Republicans always say nobody respects America anymore. No kidding. Given that CNN International televised last week's GOP presidential debate to a waiting world, it's no wonder. It's one thing to see the most powerful nation on earth choosing its leaders via TV game show. Quite another to contemplate the parade of grotesques and mountebanks enlisted as contestants.
The spectacle was enough to induce dread that's less political than downright existential. "As flies to wanton boys are we to the gods," Shakespeare wrote. "They kill us for their sport."
The good news is that former Reagan Treasury official Bruce Bartlett is probably correct: "Any Republican who can win the White House can't win the nomination, and no Republican who can win the nomination can win the White House."
There the 11 stood in front of the sainted Ronald Reagan's presidential airplane with massive wildfires roaring only a few miles away — climate change deniers every one. Marco Rubio, supposedly one of the smart ones, made a dumb joke about bringing his own water.
That would be the same President Reagan who sent a birthday cake to Iran's Ayatollah and sold him guided missiles. Today's GOP unanimously opposes President Obama's multinational arms control agreement with Iran.
Of course, Reagan also once claimed to have taken part in liberating the Nazi death camp at Buchenwald, although the closest he got to Europe during WWII was a French restaurant in Beverly Hills.
But why be churlish? Pundits and voters have always judged politicians by varying standards. Reagan probably got a pass because people believed his emotional response to newsreel footage of concentration camps was sincere. Yet Al Gore got lampooned for something he never actually said about inventing the Internet.
Besides, by the standard of last week's GOP debate, Reagan was a veritable apostle of truth. You thought Donald Trump was a braggart blowhard? Then you probably cheered to see Carly Fiorina take him on.
"Look at that face!" Trump told Rolling Stone. "Would anyone vote for that? Can you imagine that, the face of our next president?!"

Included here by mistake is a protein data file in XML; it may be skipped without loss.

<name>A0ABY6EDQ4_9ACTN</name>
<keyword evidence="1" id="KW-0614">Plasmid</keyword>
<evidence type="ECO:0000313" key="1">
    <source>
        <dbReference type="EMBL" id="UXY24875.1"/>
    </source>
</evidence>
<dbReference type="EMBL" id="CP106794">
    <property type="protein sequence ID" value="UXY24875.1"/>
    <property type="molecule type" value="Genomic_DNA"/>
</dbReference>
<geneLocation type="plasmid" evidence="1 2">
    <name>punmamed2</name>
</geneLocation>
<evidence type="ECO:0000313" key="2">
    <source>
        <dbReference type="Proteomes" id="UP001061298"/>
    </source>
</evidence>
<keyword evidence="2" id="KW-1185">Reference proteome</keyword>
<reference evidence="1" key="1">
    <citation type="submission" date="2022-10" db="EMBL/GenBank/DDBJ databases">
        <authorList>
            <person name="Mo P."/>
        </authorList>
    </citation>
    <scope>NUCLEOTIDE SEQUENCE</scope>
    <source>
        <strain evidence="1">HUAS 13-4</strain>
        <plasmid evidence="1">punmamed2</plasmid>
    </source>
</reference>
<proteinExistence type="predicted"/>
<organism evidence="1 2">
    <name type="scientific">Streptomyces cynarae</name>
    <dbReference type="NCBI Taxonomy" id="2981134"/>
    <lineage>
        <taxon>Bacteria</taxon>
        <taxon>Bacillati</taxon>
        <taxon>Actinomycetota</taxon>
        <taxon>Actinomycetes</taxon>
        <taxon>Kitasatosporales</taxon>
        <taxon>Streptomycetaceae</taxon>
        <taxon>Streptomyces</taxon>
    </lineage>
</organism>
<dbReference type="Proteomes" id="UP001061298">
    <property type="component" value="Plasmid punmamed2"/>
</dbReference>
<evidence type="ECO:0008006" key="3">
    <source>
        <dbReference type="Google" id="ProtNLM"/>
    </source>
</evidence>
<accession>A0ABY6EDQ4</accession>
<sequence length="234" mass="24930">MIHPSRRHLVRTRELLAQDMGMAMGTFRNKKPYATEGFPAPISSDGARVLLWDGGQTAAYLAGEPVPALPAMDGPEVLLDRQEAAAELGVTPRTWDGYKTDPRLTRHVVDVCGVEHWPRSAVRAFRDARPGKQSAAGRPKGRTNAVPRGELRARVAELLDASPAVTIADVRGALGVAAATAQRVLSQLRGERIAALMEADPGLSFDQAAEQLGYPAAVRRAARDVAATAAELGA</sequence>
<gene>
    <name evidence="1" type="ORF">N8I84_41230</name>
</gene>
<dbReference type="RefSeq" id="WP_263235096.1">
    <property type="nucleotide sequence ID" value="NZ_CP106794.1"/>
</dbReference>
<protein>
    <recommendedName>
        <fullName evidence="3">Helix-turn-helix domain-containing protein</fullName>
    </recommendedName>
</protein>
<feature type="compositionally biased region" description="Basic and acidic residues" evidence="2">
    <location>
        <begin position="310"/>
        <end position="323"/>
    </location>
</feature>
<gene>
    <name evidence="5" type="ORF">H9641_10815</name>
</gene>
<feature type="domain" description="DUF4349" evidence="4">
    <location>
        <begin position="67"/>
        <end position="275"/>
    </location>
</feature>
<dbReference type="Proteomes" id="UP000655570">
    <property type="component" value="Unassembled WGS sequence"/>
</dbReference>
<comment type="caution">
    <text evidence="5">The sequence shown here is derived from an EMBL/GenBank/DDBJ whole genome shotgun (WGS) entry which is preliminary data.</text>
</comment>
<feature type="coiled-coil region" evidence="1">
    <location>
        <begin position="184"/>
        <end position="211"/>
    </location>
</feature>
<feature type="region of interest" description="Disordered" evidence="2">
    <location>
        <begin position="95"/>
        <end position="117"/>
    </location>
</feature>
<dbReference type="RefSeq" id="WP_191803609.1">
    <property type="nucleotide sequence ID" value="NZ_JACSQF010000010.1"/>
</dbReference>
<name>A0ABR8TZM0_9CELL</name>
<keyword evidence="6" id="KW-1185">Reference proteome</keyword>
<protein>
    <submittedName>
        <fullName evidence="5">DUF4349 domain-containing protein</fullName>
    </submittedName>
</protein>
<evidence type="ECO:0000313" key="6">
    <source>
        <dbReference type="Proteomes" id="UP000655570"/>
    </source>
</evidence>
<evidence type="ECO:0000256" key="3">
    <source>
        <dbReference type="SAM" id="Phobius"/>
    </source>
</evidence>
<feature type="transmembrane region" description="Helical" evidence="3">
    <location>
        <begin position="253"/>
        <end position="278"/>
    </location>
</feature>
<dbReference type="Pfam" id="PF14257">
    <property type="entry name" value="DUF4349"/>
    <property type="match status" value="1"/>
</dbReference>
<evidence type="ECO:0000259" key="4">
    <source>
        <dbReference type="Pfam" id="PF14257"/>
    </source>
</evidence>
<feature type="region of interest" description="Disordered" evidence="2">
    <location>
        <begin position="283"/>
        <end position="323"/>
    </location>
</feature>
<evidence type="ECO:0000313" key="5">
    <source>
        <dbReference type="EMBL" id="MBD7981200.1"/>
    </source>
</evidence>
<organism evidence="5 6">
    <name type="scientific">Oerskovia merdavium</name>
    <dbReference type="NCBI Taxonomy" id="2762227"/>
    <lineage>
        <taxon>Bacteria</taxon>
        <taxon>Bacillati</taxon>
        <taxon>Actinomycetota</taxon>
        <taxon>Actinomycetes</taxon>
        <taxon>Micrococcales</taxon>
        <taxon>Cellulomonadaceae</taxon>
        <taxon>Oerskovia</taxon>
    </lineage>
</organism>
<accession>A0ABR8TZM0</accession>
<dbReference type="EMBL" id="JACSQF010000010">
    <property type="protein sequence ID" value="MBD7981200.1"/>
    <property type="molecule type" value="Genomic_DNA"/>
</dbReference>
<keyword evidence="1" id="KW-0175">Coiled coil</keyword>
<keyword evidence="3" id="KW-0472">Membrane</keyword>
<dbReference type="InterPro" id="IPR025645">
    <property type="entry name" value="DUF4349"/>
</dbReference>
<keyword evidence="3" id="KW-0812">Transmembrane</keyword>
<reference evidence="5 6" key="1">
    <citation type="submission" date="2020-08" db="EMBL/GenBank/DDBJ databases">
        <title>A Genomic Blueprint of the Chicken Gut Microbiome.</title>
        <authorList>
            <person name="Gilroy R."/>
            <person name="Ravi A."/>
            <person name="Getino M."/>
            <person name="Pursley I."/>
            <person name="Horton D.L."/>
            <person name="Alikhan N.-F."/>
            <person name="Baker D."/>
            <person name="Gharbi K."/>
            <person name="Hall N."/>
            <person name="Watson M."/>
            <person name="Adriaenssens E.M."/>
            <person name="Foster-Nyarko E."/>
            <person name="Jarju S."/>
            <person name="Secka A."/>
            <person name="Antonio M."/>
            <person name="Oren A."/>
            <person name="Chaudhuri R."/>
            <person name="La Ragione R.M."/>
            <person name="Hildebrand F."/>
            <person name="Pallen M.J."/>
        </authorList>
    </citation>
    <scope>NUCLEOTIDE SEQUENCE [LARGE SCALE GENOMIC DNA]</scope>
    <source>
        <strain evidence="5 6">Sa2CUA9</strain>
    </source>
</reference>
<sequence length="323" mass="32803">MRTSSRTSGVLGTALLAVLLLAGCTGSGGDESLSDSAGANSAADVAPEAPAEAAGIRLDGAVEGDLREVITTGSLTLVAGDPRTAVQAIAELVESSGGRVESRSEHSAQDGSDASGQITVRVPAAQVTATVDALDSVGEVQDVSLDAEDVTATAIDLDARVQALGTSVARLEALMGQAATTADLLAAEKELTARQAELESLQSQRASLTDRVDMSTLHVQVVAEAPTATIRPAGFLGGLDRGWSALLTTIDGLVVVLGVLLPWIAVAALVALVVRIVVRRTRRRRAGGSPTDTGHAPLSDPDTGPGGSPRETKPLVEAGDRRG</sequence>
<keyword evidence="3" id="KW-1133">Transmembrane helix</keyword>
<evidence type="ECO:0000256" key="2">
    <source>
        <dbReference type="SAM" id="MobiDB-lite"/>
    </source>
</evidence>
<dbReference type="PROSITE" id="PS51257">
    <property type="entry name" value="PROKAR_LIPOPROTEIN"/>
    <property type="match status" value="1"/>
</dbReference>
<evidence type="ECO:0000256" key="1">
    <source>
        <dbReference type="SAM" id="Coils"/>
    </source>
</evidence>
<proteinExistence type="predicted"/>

Why he didn't simply say the reporter misunderstood him is hard to guess. It's not as if people take Rolling Stone at face value. Maybe there's a tape. Pretending he was talking about her grating personality didn't fool anybody.
During the GOP debate, Fiorina's deadpan response was a perfectly timed masterpiece of understatement.
"Women all over this country heard very clearly what Mr. Trump said."
"She's got a beautiful face and she's a beautiful woman," Trump alibied. Yeah, right. Did anybody watching believe him?
But then being Donald Trump means never being able to say you're sorry. I'd estimate his emotional age at 12.
So now Carly Fiorina is the newest GOP sensation, whose secrets of corporate success she put fully on display. Fiorina gives a great interview, having mastered the art of appearing decisive even when she has no clue what she's talking about.
Certitude's easily faked with memorized talking points. For example, Fiorina vowed to shake a fist in Vladimir Putin's face by holding military exercises in the Baltics. Evidently she was unaware that the U.S. and NATO have conducted joint maneuvers there yearly since the 1970s. The most recent 17-nation Baltic war games ended last June. The Russians complained.
Virtually everything she said about national defense was similarly nonsensical — not that GOP game show viewers knew.
But when things start to go bad — as they did during her doomed tenure as Hewlett-Packard's CEO — Fiorina evidently begins making things up. Who could not be moved, for example, by her terrible description of a videotape supposedly exposing Planned Parenthood?
"I dare Hillary Clinton, Barack Obama to watch these tapes," she said. "Watch a fully formed fetus on the table, its heart beating, its legs kicking while someone says we have to keep it alive to harvest its brain."
Terribly dramatic, but also, as Michael Hiltzik documented in the Los Angeles Times, purely imaginary. No such Planned Parenthood video exists. Challenged on ABC's "Good Morning America," Fiorina simply doubled down, challenging her critics to prove a negative, which ain't how it works.
Similar stonewalling, accompanied by personal attacks on her questioners' motives, ultimately resulted in Hewlett-Packard's board of directors voting unanimously to give Fiorina a $21 million "golden parachute" and show her the exit. Trump appears mostly right about that; just as Fiorina was correct about Trump the casino mogul's multiple bankruptcies.
Why Trump failed to mention that Fiorina's whole rags-to-riches, secretarial-pool-to-executive-suite story is also totally bogus is hard to say. Her father was Dean of the Duke School of Law and a Nixon-appointed federal appeals court judge.
Possibly Trump's saving ammunition for the next exciting GOP matchup. Alternatively, he may be reluctant to have Fiorina bring up his inheriting $200 million from his real estate mogul father.
Either way, the two GOP frontrunners clearly deserve each other.